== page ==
December 4, 2013
Dear Tire Twins,
As the temperatures are getting colder, I want to make sure I don’t get stranded in the cold with a dead battery. I was wondering if it is necessary to perform any maintenance on my car’s battery. Is it true that car batteries run out of charge more quickly in winter?
Before every winter driving season it is a good idea to take your car in for seasonal maintenance and inspection. Part of this should include a test of your battery. It may also be necessary to clean the battery tray and terminal posts. Your auto service expert may also spray the terminals with a protective spray to prevent corrosion. Along with battery maintenance, your technician can check your alternator and starting system to make sure everything is in good condition and will not inhibit your car’s battery performance.
To answer your second question, technically your car battery does not drain faster in the winter. It is true, however, that extremely cold temperatures do have an impact on battery performance. Cold substantially decreases the effectiveness of chemical reactions within the battery and also increase the battery’s internal resistance. This causes a reduction in cranking power, which is problematic because cars need an increased amount of cranking power in cold weather when motor oil is thicker.
You can reduce the likelihood of being stuck with a dead battery by watching for the signs of a low or dying battery. Your battery could be failing If notice the starter turns slowly, or alternator wiring problems can prevent the battery from fully charging. If you notice your headlights look dim at idle and but become brighter when you accelerate the engine, this could indicate a battery problem. Lastly, check the purchase date on the battery itself. Somewhere on the battery case there should be a sticker that displays its expected life. Avoid problems by replacing it when it reaches the end of its expected life.
November 26, 2013
While some are preparing to host a Thanksgiving feast , many are planning on making a road trip so they can share the holiday with loved ones. If you are in the latter category, please make sure you are safe and prepared. After all, depending on where you are, the Weather Channel is reporting that things could be a little dicey in some areas. Before you head out on the road this holiday, consider these tips:
Prepare your vehicle for the drive
It is a good idea to have your regular maintenance done when the seasons change, but if you haven’t done that yet, do it before you leave town. Be sure to check: battery, brakes, wipers, lights, oil, coolant, fluids, and tire pressure.
Know gas prices and plan your fuel stops
You certainly don’t want to spend all of your Black Friday shopping cash on gas. Save time and money by using a gas price app like GasBuddy to help you find good gas prices along the way.
Know where you are going and how to get there
The best way to spoil holiday fun (and possibly start a big fight with your passengers) is to get lost on the trip. Be certain that your maps are current, whether it’s updating your GPS or getting new paper maps from AAA.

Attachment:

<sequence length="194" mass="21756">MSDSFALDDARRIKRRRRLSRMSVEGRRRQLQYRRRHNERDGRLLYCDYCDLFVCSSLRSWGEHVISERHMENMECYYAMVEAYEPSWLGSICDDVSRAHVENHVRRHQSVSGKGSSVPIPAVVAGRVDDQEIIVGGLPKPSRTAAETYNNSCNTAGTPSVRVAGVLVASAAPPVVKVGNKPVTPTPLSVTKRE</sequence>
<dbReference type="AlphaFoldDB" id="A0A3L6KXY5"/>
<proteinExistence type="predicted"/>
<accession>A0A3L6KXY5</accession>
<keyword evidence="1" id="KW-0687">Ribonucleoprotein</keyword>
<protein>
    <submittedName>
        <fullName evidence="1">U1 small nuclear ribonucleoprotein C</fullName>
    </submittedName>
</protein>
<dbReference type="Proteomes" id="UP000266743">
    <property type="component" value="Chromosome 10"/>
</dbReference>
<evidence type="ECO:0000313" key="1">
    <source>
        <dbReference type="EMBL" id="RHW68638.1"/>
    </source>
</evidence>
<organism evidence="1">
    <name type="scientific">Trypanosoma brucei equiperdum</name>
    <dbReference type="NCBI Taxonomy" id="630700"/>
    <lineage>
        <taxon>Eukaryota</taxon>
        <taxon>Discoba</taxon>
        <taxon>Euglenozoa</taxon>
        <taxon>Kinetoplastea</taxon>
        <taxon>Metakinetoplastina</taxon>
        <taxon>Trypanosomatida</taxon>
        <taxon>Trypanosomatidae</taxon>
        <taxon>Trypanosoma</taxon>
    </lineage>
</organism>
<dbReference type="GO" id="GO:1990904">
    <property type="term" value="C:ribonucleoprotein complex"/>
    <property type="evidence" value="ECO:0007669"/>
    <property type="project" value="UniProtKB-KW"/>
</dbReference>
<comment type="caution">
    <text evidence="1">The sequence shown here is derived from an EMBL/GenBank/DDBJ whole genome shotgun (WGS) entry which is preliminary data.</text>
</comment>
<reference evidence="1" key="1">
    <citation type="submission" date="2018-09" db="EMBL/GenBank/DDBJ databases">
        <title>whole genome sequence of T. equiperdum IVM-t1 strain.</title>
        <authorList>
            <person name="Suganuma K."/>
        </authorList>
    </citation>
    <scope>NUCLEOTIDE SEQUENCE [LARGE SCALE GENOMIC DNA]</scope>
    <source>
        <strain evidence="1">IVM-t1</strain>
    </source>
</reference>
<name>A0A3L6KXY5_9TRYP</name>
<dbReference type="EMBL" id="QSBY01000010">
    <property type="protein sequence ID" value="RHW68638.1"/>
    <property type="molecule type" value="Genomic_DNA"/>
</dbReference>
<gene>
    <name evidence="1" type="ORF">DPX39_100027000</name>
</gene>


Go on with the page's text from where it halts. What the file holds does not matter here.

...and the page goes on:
Be ready for anything on the road
Don’t let anticipation of that turkey and stuffing distract you from your scout training – be prepared! Make sure you have all of your roadside emergency items like flares, blankets, and jumper cables – especially if you’re heading into bad weather.
Don’t let pumpkin pie become a dangerous projectile
Are you contributing to the Thanksgiving feast? You have probably decided on what you are taking, but have you thought about how? Not only do you want to avoid spills, you want to be safe. Did you know a 20 lb turkey could hit someone with 600 lbs of force if traveling in a vehicle involved in a 35 mph collision? This blog post from cars.com has some helpful advice to make transporting food a little safer.
Whatever your plans, always be safe and have a wonderful Thanksgiving!
November 19, 2013
Next week is Thanksgiving, and many will be starting their holiday shopping in full force on “Black Friday.” For those of you out there with car enthusiasts on your gift list, here are some ideas to rev up your creativity.
Kind of a Shady Gift
If you have any Star Wars fans on your list, they will appreciate having Jedi knights protect their car from sun damage while it is parked on sunny days. Those who aren’t George Lucas fans might simply prefer to keep an eye (or two) on their vehicle.
Best Mufflers lets drivers express the love they have for their vehicles with heart shaped custom chrome exhaust tips. Nothing says love like a heart-shaped exhaust cloud.
This digital tire pressure gauge from Accutire has a large, easy to read LCD display that provides pressure readings from 5-150 PSI in 0.5-pound increments. Ergonomically designed, easy to use, and accurate, this simple gift keeps on giving by extending tire life.
An Empowering Gift
A must for tailgaters and campers, this heavy-duty 12-foot extension cord plugs into the car cigarette lighter and powers cooking appliances, coolers, heated blankets, or any 12-volt devices.
Peace of Mind